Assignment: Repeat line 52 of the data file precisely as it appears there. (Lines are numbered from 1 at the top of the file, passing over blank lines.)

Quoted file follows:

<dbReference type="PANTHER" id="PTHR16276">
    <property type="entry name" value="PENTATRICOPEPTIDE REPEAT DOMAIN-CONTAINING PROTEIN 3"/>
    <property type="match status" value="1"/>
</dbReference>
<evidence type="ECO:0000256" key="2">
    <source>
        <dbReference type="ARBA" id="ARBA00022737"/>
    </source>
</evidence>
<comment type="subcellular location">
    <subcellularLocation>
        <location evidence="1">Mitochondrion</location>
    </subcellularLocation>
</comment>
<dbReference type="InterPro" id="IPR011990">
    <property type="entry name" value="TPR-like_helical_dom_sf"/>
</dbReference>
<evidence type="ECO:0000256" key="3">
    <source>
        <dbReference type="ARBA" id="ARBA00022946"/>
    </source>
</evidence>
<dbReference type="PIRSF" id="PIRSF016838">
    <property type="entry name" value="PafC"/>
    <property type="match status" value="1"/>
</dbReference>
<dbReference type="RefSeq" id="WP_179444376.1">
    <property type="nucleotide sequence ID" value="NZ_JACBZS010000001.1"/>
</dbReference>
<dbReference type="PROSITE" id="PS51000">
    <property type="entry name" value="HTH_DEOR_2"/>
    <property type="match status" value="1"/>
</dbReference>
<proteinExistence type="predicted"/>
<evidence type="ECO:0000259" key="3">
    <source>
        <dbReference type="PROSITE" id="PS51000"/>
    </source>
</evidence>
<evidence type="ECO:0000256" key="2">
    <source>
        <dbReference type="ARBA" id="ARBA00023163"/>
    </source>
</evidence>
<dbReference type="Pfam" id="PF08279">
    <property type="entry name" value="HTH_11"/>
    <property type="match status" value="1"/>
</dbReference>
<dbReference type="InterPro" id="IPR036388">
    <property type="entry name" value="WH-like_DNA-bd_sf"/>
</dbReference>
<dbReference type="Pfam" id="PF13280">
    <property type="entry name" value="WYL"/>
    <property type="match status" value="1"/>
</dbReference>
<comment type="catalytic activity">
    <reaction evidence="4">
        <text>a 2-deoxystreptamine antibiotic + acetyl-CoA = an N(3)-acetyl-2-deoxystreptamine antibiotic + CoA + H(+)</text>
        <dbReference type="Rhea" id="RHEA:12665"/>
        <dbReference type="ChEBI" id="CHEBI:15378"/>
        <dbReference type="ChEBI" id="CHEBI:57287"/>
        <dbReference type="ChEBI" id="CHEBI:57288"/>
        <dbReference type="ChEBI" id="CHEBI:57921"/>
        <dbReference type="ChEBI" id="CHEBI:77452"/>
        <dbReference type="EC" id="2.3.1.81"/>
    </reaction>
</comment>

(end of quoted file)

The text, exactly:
<dbReference type="Pfam" id="PF13280">